Sounds like a plan to me.
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Old 12-10-2011, 07:10 PM   #26
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Check it at the 2 week mark to see if it's done or close to it. No need to check it every other day,that wastes to much good beer. If it's not down in the stated FG range yet,just wait 1 more week & check it again. Then if it's in the FG range given,& the #'s are the same over 2-3 days.
No need to secondary for dry hop,but you can if you like.
And yes,7-10 days dry hop time is good & generally excepted practice.
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Old 12-10-2011, 07:21 PM   #27
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Uniondr knows his stuff. Clarifying my comments above... rather than checking all the time, I use the "set it and forget it" method. After a number of weeks when everything is nice and clear I prime and bottle or keg. For me, this usually comes out in the 2-5 week range depending on the brew.

Once bottled I let it condition a number of weeks, too. When I have had the patience to wait, I get rewarded. My Irish Red is a case in point.

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Old 12-10-2011, 07:29 PM   #28
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Thanks for the props,man. I do try to help out with everything I've learned since I started fermenting stuff some 40 years ago. That just made the transition to beer brewing easier. Still asked/ask questions about grey areas now & then. But this ain't one of them,since I won't be kegging anytime soon.What I've passed on here is generally fool proof. Not to mention,minimalistic.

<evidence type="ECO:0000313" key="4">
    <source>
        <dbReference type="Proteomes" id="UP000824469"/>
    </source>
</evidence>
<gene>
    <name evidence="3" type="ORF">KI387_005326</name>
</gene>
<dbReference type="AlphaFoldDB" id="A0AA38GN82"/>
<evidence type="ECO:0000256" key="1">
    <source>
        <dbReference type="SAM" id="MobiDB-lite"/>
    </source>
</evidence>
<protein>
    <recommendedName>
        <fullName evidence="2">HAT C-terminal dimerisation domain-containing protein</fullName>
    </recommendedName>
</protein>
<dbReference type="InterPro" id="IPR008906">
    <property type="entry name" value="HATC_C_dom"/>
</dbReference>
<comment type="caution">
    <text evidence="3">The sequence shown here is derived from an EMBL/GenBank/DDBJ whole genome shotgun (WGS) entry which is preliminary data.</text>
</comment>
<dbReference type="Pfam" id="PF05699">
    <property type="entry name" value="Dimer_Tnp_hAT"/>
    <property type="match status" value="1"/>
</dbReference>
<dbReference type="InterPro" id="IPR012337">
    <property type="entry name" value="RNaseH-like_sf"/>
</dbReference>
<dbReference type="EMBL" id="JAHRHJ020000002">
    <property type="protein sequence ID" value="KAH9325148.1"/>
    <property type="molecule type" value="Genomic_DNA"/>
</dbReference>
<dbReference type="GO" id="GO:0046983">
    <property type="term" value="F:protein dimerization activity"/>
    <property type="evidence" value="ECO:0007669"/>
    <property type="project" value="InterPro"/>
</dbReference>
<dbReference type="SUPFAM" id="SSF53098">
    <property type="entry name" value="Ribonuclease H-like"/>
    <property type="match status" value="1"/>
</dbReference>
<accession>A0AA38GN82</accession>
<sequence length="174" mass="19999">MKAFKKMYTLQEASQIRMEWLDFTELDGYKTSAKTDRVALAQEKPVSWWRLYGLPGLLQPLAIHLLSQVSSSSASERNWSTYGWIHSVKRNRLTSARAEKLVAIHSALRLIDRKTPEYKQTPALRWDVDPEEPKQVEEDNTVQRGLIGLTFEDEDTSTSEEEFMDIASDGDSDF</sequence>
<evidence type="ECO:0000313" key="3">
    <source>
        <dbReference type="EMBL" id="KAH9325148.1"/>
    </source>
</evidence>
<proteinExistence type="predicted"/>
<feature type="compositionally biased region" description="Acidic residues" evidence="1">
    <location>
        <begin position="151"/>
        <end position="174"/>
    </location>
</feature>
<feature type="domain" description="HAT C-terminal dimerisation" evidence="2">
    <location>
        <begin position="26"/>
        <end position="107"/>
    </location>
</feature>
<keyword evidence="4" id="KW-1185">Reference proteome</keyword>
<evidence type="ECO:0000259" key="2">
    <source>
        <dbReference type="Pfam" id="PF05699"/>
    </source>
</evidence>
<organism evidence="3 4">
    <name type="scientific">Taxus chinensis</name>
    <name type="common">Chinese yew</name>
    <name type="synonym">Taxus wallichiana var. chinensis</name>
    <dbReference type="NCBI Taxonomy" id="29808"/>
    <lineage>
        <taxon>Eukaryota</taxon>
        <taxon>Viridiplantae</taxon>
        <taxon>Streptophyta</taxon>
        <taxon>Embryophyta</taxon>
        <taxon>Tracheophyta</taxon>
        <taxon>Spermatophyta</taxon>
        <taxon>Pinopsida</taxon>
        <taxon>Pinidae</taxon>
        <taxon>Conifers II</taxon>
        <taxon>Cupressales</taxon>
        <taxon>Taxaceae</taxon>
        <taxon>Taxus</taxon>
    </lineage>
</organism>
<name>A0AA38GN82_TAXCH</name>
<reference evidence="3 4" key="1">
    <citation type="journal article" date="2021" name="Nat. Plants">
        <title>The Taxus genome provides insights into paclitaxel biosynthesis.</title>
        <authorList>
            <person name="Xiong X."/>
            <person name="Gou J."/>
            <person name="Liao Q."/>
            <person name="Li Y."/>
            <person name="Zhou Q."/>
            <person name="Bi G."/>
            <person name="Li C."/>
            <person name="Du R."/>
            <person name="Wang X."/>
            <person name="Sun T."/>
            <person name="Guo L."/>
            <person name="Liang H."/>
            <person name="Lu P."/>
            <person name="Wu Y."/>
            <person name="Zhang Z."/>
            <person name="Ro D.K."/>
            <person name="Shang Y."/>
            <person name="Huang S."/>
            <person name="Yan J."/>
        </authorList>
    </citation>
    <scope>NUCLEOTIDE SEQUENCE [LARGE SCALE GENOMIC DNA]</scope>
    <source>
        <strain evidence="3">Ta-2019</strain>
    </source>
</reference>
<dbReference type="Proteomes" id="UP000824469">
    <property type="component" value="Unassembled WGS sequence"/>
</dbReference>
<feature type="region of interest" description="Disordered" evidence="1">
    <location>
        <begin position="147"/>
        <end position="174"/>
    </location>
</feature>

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Old 12-10-2011, 08:05 PM   #29
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Sounds great...thanks guys! Here's me forgetting it for a while...

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Old 02-03-2012, 04:06 PM   #30
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Hey everyone, just wanted to provide an update on my beer and thank everyone for their advice and comments. I read up on this a bit more and started to see that there are really two schools of thought: the older method was to leave it in the primary for a few weeks before transferring to the secondary; the newer method is based on some of the newer "technology" which requires getting the beer off the cake and into the secondary for conditioning much sooner.

Being that this was my first batch, I decided to follow more closely to the instructions that came with the kit. I waited about 6 days in the primary and transferred to the secondary glass carboy, adding the flavoring hops and let that condition for about 3 weeks before bottling. Not sure what the difference would have been, but after leaving the bottles untouched for another 16 days, this was the result: a wonderfully mellow, yet hoppy IPA with almost 8% ABV with strong citrus notes (I am guessing due to the secondary and flavoring hops conditioning for three weeks). It tasted amazing! So smooth, the higher ABV was mellowed out by a nice, smooth.

I want to try this same recipe again, only this time follow the advice you guys gave here with the first method of leaving it in the primary for 3 weeks instead of the secondary just to taste the difference. It may be even better, who knows? First I am going to try a chocolate coffee stout! Anyway, thanks again!